Restorative Justice: Weekly Summary — Center for Action and Contemplation
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Restorative Justice: Weekly Summary

Restorative Justice

Saturday, September 12, 2020
Summary: Sunday, September 6—Friday, September 11, 2020

Our best self wants to restore relationships, and not just blame or punish. This is the “economy of grace” and an operative idea of restorative justice. (Sunday)

Jesus, who represents God, usually transforms people at the moments when they most hate themselves, when they most feel shame or guilt, or want to punish themselves. (Monday)

Restorative justice requires, at minimum, that we address the harms and needs of those harmed, hold those causing harm accountable to “put right” those harms, and involve both of these parties as well as relevant communities in this process. —Howard Zehr (Tuesday)

Restorative justice is a justice that seeks not to punish, but to heal. —Fania E. Davis (Wednesday)

When human beings admit to one another “the exact nature of our wrongs,” as the Twelve Steps recommend, we invariably have a human and humanizing encounter that deeply enriches both sides. (Thursday)

My work with the poor and the incarcerated has persuaded me that the opposite of poverty is not wealth; the opposite of poverty is justice. —Bryan Stevenson (Friday)

 

Practice: A Restorative Way of Life

I believe the intent of the sacrament of Reconciliation in the Catholic Church is restorative justice—returning the individual to God, to their faith community, and to their best selves. Asking people to “confess” what they have gotten wrong in their relationships is an important first step, although sadly, it became the one we clergy focused on. True repair and restoration take much more than a bit of penance and a handful of Hail Marys, not that those aren’t fine places to start. I hope that we Christians will find the courage to take the example of Jesus seriously and think about how we can make all the justice we seek restorative, especially for the “least of these.”

Howard Zehr, whose work we shared earlier this week, has written some of the foundational texts on restorative justice, including Changing Lenses: Restorative Justice for Our Times. In the 25th anniversary edition of this text, Zehr includes practices to help us live restorative justice as a way of life.

Ten Ways to Live Restoratively 

  1. Take relationships seriously, envisioning yourself in an interconnected web of people, institutions, and the environment.
  2. Try to be aware of the impact—potential as well as actual—of your actions on others and the environment.
  3. When your actions negatively impact others, take responsibility by acknowledging and seeking to repair the harm—even when you could probably get away with avoiding or denying it.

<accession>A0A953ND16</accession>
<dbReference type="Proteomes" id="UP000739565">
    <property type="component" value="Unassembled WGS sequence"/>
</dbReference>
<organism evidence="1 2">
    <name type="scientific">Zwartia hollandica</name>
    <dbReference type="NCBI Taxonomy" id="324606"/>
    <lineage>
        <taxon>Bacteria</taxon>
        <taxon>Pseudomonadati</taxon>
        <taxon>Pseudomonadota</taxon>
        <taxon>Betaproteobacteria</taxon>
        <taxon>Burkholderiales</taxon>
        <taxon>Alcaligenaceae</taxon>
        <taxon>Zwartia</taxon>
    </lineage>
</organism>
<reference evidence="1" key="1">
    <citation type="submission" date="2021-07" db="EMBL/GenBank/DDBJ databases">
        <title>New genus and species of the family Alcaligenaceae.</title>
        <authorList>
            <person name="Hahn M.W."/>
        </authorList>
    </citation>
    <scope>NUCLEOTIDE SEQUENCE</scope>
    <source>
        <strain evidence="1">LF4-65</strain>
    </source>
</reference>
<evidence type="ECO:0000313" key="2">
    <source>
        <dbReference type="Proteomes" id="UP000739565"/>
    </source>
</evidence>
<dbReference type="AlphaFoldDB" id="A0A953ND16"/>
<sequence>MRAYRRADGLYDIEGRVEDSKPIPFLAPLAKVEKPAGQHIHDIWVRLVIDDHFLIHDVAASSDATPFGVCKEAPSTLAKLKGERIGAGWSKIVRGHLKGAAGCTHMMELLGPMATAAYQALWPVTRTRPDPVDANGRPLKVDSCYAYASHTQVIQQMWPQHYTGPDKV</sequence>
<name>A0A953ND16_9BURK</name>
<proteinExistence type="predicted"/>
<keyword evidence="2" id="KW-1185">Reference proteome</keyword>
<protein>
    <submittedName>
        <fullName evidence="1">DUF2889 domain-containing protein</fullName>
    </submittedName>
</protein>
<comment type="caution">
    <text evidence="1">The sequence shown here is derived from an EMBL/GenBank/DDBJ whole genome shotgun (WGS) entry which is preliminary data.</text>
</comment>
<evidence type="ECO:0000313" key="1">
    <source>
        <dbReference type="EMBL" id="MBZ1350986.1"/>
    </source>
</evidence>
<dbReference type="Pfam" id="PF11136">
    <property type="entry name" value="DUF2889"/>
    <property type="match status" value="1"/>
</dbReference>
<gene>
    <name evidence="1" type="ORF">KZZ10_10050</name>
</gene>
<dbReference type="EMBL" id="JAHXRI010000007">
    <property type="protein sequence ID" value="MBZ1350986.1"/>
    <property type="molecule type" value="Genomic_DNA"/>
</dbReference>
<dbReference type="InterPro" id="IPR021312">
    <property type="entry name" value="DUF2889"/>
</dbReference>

4. Treat everyone respectfully, even those you don’t expect to encounter again, even those you feel don’t deserve it, even those who have harmed or offended you or others.
  5. Involve those affected by a decision, as much as possible, in the decision-making process.
  6. View the conflicts and harms in your life as opportunities.
  7. Listen, deeply and compassionately, to others, seeking to understand even if you don’t agree with them. (Think about who you want to be in the latter situation rather than just being right.)
  8. Engage in dialogue with others, even when what is being said is difficult, remaining open to learning from them and the encounter.
  9. Be cautious about imposing your “truths” and views on other people and situations.
  10. Sensitively confront everyday injustices including sexism, racism, and classism [and other examples of systemic and intersectional injustice].

Reference:
Howard Zehr, Changing Lenses: Restorative Justice for Our Times (Herald Press: ©1990, 2015), 257—258.

For Further Study:
The Big Book of Restorative Justice: Four Classic Justice and Peacebuilding Books in One Volume (Good Books: 2015). Collected titles: Howard Zehr, The Little Book of Restorative Justice; Kay Pranis, The Little Book of Circle Processes; Allan MacRae and Howard Zehr, The Little Book of Family Group Conferences; Lorraine Stutzman Amstutz, The Little Book of Victim Offender Conferencing.

Fania E. Davis, The Little Book of Race and Restorative Justice: Black Lives, Healing, and US Social Transformation (Good Books: 2019).

Elaine Enns and Ched Myers, Ambassadors of Reconciliation, Volume 2: Diverse Christian Practices of Restorative Justice and Peacemaking (Orbis Books: 2009).

Justice as Healing: Indigenous Ways, ed. Wanda D. McCaslin (Living Justice Press: 2005).

Ched Myers and Elaine Enns, Ambassadors of Reconciliation, Volume 1: New Testament Reflections on Restorative Justice and Peacemaking (Orbis Books: 2009).

Richard Rohr, Breathing Under Water: Spirituality and the Twelve Steps (Franciscan Media: 2011).

Richard Rohr: Essential Teachings on Love, ed. Joelle Chase and Judy Traeger (Orbis Books: 2018).

Bryan Stevenson, Just Mercy: A Story of Justice and Redemption (Spiegel and Grau: 2014).

Howard Zehr, The Little Book of Restorative Justice: Revised and Updated (Good Books: 2015).

Image credit: What is Ubuntu 01 (detail), Gretchen Andrew, 2018.
Inspiration for this week’s banner image: Many cultures have a word that represents this notion of the centrality of relationships. For the Maori, it is communicated by whakapapa; for the Navajo, hozho; for many Africans, the Bantu word ubuntu; for Tibetan Buddhists, tendrel. Although the specific meanings of these words vary, they communicate a similar message: all things are connected to each other in a web of relationships. —Howard Zehr
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